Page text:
Jersey Financial Services Commission (JFSC) has virtualised its entire operation -- reducing the number of servers from 12 to just two, with all the concomitant savings.

JFSC is responsible for the supervision of the financial services businesses on Jersey, regulating banking, investment and insurance businesses and company service providers. With companies investing over £160 billion per annum in the Jersey financial services market, the Commission is essential to the operation of the financial services sector.

As the JFSC's role grew into a more e-commerce environment, which entailed operating all day, every day, it realised it needed to improve its availability and disaster recovery capabilities. It also wanted value for money -- and as most disaster recovery solutions entail buying two servers, only to have one sitting around doing nothing, this seemed like a waste of money.

Since the JFSC expected its responsibilities to grow, this would double its expenditure not just on hardware, but also on rack space in its hosting centre, on admin and maintenance and other costs. So it wanted to contain costs while continuing to serve a growing number of applications.

So with flexibility and scalability in mind, it teamed up with HA specialist Ji Consultancy, which last year became a VMware Authorised Consulting Partner, the virtualisation software specialist's top rank for its partners.

In 2003, Ji won the business and the integrator's MD Julian Box says that: "They [the JFSC] chose us because we offered a cluster -- they were using one-to-one servers, a traditional disaster recovery solution. We offered more for the same money because the VMware ESX servers [that we would install] could run other tasks as well. They knew that they could use VMware continuously and for them, a key advantage was that they could upgrade and change their hardware more easily when all applications are running in a VM."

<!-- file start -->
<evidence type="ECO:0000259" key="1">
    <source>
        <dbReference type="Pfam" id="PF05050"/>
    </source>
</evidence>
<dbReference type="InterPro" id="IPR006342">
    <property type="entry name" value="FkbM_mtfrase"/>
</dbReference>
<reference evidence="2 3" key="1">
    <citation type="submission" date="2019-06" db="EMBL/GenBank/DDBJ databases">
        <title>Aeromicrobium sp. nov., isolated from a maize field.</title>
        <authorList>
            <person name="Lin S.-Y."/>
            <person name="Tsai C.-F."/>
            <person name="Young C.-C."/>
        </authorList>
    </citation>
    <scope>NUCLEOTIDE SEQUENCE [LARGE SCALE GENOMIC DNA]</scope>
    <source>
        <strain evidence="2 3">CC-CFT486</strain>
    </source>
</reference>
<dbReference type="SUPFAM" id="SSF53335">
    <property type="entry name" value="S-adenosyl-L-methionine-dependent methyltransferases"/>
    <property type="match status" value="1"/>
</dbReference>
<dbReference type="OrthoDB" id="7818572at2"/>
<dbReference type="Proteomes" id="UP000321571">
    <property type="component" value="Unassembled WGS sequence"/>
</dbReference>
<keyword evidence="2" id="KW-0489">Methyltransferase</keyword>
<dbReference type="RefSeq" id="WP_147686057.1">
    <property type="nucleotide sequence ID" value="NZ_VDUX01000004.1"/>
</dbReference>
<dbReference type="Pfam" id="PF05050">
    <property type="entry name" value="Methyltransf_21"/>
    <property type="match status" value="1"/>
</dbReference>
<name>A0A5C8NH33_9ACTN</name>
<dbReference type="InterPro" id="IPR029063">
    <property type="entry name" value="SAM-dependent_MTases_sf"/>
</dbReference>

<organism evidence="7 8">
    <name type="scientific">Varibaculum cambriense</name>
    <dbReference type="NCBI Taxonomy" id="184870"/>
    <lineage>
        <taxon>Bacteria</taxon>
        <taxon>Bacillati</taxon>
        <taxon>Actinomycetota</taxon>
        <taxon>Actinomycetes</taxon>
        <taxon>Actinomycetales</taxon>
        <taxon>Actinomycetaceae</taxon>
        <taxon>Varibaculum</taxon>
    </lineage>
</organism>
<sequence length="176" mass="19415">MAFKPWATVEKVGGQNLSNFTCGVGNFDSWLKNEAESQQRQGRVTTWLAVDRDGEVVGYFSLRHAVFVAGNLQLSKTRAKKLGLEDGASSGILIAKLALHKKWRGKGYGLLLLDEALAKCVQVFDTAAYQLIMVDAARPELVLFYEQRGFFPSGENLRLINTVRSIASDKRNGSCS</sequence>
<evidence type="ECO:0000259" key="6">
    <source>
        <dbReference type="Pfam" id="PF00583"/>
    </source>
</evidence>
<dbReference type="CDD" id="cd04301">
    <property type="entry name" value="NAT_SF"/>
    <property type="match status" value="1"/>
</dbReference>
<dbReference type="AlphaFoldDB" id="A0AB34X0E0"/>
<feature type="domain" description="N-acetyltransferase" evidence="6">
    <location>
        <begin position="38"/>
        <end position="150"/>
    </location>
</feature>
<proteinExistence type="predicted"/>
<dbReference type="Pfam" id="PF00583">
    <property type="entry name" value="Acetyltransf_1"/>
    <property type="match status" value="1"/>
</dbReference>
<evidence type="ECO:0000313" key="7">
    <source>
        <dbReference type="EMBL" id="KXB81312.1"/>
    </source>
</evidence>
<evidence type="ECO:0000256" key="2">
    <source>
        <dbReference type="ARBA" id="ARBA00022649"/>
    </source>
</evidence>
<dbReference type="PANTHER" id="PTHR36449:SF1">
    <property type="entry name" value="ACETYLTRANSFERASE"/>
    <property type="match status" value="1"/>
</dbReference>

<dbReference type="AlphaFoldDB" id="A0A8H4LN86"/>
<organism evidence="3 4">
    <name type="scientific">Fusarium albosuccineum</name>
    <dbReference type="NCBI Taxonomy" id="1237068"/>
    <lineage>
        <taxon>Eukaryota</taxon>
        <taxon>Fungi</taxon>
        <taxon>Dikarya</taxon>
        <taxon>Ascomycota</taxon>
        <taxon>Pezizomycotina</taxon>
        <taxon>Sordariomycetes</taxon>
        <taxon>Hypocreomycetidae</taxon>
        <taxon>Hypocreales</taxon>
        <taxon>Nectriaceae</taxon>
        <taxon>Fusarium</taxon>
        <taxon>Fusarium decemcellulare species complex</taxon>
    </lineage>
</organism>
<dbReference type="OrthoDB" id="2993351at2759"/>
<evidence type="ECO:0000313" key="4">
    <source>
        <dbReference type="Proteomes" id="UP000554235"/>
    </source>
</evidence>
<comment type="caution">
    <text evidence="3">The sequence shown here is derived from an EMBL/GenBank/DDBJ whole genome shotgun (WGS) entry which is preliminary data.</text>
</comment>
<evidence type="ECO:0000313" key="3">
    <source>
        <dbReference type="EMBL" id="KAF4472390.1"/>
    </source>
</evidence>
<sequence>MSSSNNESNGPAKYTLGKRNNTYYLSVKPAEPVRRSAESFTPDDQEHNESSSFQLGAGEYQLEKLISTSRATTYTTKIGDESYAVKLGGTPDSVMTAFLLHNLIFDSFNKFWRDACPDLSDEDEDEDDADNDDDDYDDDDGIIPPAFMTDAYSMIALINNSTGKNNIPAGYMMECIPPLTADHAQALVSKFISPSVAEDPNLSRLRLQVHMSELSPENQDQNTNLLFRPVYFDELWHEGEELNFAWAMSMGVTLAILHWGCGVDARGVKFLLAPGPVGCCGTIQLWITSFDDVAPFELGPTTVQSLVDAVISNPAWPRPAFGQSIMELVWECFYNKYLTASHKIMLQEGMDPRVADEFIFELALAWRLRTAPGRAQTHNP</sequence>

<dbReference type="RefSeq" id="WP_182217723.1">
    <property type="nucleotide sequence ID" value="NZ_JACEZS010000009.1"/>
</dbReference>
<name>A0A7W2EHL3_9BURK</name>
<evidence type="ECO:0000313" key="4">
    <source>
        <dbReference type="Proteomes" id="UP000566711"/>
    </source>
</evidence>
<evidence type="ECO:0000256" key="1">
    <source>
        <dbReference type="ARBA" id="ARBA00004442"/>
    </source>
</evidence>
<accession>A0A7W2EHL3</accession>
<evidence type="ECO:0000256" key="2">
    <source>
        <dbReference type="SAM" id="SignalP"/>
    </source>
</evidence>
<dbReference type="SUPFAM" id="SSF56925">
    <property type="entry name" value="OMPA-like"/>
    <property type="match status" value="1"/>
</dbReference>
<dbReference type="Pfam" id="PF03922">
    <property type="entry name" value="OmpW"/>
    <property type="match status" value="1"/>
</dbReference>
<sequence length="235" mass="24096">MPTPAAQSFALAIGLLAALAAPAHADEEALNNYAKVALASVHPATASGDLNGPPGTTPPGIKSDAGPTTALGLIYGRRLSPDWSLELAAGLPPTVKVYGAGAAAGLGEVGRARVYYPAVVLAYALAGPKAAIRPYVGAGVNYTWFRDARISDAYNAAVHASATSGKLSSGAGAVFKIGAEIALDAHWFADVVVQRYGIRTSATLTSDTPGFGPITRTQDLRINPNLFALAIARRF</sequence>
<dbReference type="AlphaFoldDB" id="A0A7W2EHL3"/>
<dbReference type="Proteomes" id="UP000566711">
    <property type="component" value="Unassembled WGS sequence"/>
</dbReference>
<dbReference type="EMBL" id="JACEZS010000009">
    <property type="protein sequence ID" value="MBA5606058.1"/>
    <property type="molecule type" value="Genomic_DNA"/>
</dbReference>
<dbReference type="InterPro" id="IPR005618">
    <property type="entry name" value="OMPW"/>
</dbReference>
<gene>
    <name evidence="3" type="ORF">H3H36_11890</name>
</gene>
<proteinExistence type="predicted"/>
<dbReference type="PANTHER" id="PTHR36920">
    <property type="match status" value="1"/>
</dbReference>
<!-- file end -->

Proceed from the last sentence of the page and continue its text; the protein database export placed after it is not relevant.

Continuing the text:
Following a lengthy planning and specification process, JFSC specified VMware ESX Server, which enabled it to consolidate 12 physical servers onto eight-way Intel-based IBM xSeries 440 and 445 servers at both its live and disaster recovery sites.

In effect, a complete replication environment lives in one physical box. And because there's spare capacity on the disaster recovery failover box, JFSC runs its Web servers, terminal servers and other applications on it too.

Box added: "The JFSC just needed to add disk and memory so they could add more VMs -- they're deep into double figures when it comes to VMs. Implementation is faster too -- there's no more rack space required when they want to add a server and, in a hosting centre, more space means more money. And there's plenty of life left in the box. They'll get five years life out of it easily, while previously, they were used to writing hardware off after three years."

The two IBMs now run a total of over 40 virtual machines between them, supporting 120 users. Box said that Ji had tested what happens when the disaster recovery failover system is invoked on a live server. With one piece of hardware is supporting the business, and with users going about their daily working lives as usual, "utilisation still only reaches 40 or 45 per cent", he said.

In future, JFSC plans to use VMware VirtualCenter to manage its virtualised environment from one place, and will be implementing a SAN and using VMotion to manage its VMs.